The size of the Japanese Spitz, is between, small (26 cm + -3 cm) and medium German spike (34 cm + -4 cm), it should be about 30 cm.
Because its appearance is purely European and diametrically different from the original Japanese breeds, its origin is surrounded by mystery and there are at least 3 theories about it.
1st- theory speaks of the Nordic dogs, especially the Samoyds, who came to Japan in 1900 and were reduced to the breed, which is unlikely.
2nd - theory states that a number of white spitz from the US and Canada came to Japan in 1920, and when the Japanese occupied the German territory Kiantcha and the majority of the German islands in the southern sea's in the First World War, they found German spitz imported by German colonists crossing with American and Canadian borders.
3rd - theory is about a Canadian ship which in 1923 went to Japan, they discovered a certain number of white spitz who were allegedly kept on the ship to catch the mice and rats. These spitz were allegedly crossed in Japan with Russian dogs (apparently a Samoyd mix or a West Siberian Laika).
However, in fact, it is not possible to say with certainty when the white spitz of the European type came to Japan. What is certain, since 1930 he is kept in Japan as a breed separated from Inu dogs, the original Japanese breeds.
The first standard dates back to 1954 when the official name Nihon supittsu (Japanese spitz) was established.
Japan was the first Japanese spitz from Japan, but it is not known when this happened, so the beginning of European breeding is considered the year 1977, when English Norwegian buhund breeder Dorothy Kenyon brought to England the Alvretens Icho of Norsken from Sweden. The photo of this female appeared on the front page of the Cynologist magazine and raised interest in this breed.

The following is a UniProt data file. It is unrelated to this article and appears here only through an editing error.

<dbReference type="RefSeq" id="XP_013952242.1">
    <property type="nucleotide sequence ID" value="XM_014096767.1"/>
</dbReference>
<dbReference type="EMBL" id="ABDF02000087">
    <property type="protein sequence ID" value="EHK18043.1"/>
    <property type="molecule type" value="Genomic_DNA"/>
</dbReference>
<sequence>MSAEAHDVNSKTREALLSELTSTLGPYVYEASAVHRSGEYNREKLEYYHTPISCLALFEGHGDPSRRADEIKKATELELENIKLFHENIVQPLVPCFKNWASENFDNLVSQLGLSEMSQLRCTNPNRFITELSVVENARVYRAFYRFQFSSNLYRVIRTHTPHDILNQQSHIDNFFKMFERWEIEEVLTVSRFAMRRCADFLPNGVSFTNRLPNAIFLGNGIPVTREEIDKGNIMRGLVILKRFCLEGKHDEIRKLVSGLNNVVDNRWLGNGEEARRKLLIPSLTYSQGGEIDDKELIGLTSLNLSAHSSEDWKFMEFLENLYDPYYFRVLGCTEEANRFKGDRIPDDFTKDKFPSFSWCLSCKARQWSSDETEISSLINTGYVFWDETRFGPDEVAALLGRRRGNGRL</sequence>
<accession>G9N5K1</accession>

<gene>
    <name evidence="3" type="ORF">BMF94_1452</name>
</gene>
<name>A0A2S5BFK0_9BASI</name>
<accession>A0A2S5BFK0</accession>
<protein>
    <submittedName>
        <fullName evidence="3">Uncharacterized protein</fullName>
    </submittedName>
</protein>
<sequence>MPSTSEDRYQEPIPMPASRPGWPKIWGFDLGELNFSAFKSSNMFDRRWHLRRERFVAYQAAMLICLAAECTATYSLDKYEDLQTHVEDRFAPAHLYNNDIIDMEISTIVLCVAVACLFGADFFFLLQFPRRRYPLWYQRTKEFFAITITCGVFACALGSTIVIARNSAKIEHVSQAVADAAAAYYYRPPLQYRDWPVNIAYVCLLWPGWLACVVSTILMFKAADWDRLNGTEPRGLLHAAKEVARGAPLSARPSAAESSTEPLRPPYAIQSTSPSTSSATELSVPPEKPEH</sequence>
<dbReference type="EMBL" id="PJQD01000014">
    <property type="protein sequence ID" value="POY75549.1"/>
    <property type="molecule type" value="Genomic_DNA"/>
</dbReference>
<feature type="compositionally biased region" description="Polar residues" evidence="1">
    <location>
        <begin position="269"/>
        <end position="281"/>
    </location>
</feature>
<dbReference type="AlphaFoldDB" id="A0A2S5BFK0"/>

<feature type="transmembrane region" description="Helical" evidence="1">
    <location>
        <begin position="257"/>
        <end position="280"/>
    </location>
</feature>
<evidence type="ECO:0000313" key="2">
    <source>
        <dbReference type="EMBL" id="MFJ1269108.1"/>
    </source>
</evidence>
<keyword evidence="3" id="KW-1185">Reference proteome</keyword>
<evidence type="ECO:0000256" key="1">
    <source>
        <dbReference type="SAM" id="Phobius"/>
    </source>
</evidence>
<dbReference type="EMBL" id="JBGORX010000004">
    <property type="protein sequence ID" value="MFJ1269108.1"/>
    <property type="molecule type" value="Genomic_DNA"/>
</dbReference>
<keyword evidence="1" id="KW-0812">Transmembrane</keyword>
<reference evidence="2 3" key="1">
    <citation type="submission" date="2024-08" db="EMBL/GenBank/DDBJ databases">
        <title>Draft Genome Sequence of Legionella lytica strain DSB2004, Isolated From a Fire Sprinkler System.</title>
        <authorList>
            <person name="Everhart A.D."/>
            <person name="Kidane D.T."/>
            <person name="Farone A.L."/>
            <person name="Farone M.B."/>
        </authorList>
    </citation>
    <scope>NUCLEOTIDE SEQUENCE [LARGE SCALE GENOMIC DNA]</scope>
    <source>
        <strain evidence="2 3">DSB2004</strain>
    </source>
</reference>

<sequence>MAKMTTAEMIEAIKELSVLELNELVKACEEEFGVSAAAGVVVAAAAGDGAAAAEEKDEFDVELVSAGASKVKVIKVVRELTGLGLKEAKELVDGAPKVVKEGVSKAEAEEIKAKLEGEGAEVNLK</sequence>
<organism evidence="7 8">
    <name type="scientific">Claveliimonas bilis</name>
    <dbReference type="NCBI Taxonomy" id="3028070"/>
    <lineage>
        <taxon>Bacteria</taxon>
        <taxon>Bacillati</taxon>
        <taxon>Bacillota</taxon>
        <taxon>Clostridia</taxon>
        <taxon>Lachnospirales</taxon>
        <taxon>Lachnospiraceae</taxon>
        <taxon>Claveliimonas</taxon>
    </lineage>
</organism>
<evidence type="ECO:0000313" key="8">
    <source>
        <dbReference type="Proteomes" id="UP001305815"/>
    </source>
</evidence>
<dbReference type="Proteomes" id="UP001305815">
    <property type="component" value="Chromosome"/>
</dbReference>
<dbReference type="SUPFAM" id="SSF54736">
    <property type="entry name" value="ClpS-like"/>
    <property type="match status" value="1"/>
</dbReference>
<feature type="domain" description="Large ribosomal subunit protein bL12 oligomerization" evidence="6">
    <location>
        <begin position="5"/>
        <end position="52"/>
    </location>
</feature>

Japanese spitz has been in Denmark for nearly 20 years, but still remains a little-known breed.
And one extra breed, standing a little outside because it does not fall under the FCI, but it still belongs here.
The White Spitz, of course, also occurs at the other end of the world, specifically in the USA. It is an American eskimo (similar to the Canadian eskimo being a completely different Nordic dog).
The American Eskimo shows in 3 sizes - 22 to 30 cm inches, 30-38 cm in diameter and 38-48 cm in standard, and has a color not only white but also creamy. (The Toy and Mini are derived from the Italian Volpino. ~Terralea Collins)
Ancestors of this breed came to the US with German immigrants at the end of the 19th and early 20th centuries. They were renamed to the American eskimo due to the bad reputation of the Germans during the First World War. Sometimes it is also reported that among the ancestors of the American eskimo are the white Keeshond of the Dutch immigrants, but they could not have been so much to affect this breed. It can be said that the American eskimo is a descendant of the German spitz. He is indistinguishable from this and individuals imported into FCI countries are recorded as German spitz.
Thanks for the photo:
German spitz - S.Buta, Olga Fidlerová, kennel Lukato Gold
Japanese Spitz - Olga Fidlerova, Kennel Lukato Gold
Italian Volpino - Pia Rødvig Kristiansen, kennel Bella Volpino http://www.volpinoitaliano.dk/
Edited to English by - Terralea Collins